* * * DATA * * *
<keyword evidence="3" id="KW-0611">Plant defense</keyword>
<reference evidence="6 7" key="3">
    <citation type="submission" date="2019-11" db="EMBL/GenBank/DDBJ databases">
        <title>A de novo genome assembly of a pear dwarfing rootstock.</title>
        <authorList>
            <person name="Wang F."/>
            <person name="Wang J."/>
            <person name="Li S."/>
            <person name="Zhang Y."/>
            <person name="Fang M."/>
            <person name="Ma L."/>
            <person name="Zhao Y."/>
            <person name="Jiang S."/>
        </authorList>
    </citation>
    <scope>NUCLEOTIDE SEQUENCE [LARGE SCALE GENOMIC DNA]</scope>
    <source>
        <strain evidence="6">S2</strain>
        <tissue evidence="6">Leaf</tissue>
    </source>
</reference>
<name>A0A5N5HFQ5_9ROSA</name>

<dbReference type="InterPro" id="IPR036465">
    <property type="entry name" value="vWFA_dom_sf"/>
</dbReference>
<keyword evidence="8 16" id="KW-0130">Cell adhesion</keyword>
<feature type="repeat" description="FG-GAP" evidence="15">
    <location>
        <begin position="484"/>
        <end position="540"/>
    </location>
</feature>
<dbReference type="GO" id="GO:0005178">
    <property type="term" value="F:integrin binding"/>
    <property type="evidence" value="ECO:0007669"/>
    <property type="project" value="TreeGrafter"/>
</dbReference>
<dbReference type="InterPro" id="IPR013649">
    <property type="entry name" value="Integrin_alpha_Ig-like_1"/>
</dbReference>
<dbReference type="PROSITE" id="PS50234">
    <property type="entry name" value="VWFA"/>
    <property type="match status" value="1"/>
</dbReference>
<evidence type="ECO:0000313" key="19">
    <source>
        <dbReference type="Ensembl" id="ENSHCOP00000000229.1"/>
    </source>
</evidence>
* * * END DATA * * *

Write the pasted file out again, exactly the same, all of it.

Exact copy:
<keyword evidence="3" id="KW-0611">Plant defense</keyword>
<reference evidence="6 7" key="3">
    <citation type="submission" date="2019-11" db="EMBL/GenBank/DDBJ databases">
        <title>A de novo genome assembly of a pear dwarfing rootstock.</title>
        <authorList>
            <person name="Wang F."/>
            <person name="Wang J."/>
            <person name="Li S."/>
            <person name="Zhang Y."/>
            <person name="Fang M."/>
            <person name="Ma L."/>
            <person name="Zhao Y."/>
            <person name="Jiang S."/>
        </authorList>
    </citation>
    <scope>NUCLEOTIDE SEQUENCE [LARGE SCALE GENOMIC DNA]</scope>
    <source>
        <strain evidence="6">S2</strain>
        <tissue evidence="6">Leaf</tissue>
    </source>
</reference>
<name>A0A5N5HFQ5_9ROSA</name>

<dbReference type="InterPro" id="IPR036465">
    <property type="entry name" value="vWFA_dom_sf"/>
</dbReference>
<keyword evidence="8 16" id="KW-0130">Cell adhesion</keyword>
<feature type="repeat" description="FG-GAP" evidence="15">
    <location>
        <begin position="484"/>
        <end position="540"/>
    </location>
</feature>
<dbReference type="GO" id="GO:0005178">
    <property type="term" value="F:integrin binding"/>
    <property type="evidence" value="ECO:0007669"/>
    <property type="project" value="TreeGrafter"/>
</dbReference>
<dbReference type="InterPro" id="IPR013649">
    <property type="entry name" value="Integrin_alpha_Ig-like_1"/>
</dbReference>
<dbReference type="PROSITE" id="PS50234">
    <property type="entry name" value="VWFA"/>
    <property type="match status" value="1"/>
</dbReference>
<evidence type="ECO:0000313" key="19">
    <source>
        <dbReference type="Ensembl" id="ENSHCOP00000000229.1"/>
    </source>
</evidence>